An Australian court ordered a British consumer goods company on Friday to pay 1.7 million Australian dollars ($1.3 million) in penalties after ruling that the company misled consumers about the effectiveness of a popular painkiller.
The Federal Court ruled in December that British consumer goods company Reckitt Benckiser deceived Australians by selling Nurofen painkillers that were marketed to relieve specific ailments, such as back pain and period pain, when all of the products contained an identical amount of the same active ingredient, ibuprofen lysine. The court ordered the company to remove the products from Australian stores.
The Australian Competition and Consumer Commission, which launched the court action, had asked the court to impose a AU$6 million penalty on the company, arguing consumers had been tricked into unnecessarily paying more for the drugs. The consumer watchdog said the price of the specific pain products was nearly double that of Nurofen's standard ibuprofen painkiller and other general pain relief products sold by competitors.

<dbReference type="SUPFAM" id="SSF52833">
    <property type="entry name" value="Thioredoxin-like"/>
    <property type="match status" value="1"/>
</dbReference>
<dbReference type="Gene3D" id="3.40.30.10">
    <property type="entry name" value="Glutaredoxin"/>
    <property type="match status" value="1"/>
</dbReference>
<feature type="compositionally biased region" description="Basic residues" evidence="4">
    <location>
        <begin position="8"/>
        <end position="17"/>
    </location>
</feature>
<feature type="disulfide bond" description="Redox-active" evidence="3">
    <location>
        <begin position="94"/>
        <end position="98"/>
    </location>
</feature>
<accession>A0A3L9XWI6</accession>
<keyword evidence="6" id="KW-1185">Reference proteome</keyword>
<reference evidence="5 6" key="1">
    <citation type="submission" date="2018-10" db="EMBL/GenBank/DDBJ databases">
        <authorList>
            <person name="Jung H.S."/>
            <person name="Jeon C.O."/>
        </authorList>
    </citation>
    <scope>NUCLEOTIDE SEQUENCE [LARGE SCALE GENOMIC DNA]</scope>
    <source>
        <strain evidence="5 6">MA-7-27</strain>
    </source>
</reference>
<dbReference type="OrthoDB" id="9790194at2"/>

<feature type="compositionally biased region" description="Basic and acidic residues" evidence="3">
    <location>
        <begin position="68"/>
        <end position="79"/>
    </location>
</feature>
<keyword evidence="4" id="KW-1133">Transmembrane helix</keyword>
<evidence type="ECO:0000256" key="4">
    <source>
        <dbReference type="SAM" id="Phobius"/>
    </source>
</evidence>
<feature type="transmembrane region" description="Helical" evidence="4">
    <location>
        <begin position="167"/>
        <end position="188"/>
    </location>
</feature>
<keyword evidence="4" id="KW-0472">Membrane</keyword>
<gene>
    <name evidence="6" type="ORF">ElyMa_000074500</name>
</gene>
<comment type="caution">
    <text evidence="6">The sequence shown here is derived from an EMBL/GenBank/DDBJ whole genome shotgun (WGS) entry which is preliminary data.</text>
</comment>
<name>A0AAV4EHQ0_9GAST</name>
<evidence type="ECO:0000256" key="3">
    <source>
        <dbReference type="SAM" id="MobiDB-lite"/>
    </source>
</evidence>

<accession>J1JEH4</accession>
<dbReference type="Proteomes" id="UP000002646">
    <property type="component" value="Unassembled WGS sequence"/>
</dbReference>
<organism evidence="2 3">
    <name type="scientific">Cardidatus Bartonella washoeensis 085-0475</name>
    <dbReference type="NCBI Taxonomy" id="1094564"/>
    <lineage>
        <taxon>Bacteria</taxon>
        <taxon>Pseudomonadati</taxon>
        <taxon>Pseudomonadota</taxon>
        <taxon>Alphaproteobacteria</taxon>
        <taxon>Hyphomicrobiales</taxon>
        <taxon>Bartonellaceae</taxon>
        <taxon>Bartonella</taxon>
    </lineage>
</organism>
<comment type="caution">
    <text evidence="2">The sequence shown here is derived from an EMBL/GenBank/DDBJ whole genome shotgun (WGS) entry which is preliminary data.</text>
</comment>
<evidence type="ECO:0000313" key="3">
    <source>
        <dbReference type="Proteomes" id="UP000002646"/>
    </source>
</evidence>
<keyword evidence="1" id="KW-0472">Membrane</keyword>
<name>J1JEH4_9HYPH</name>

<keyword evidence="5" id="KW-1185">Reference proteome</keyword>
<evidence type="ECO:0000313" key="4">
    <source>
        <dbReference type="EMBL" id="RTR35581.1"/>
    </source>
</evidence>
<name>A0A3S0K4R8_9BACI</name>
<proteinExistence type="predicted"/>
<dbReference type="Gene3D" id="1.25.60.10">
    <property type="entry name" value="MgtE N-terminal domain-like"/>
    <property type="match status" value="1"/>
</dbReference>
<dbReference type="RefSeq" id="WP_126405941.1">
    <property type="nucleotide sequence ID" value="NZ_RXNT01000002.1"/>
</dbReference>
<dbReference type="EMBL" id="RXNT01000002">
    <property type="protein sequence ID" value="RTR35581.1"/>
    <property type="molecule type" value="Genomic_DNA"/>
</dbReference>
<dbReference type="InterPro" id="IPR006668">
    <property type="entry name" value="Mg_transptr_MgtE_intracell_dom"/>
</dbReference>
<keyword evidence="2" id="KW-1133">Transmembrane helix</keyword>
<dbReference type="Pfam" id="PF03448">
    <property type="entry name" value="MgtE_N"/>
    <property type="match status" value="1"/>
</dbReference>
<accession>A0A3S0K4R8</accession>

In issuing the fine on Friday, Justice James Edelman acknowledged the company's actions may have had a negative financial effect on consumers, but said the products had not caused anyone physical harm.
Reckitt Benckiser has since changed the packaging for its specific pain line to indicate the drugs are also effective for general pain relief.
In a statement, Nurofen said the company had not meant to mislead the public.
"However, we recognize that we could have done more to assist our consumers in navigating the Nurofen Specific Pain Range," the company said. "That is, to show that each of the products in the range is equally effective for the other pains indicated on the Nurofen Specific Pain Range packaging."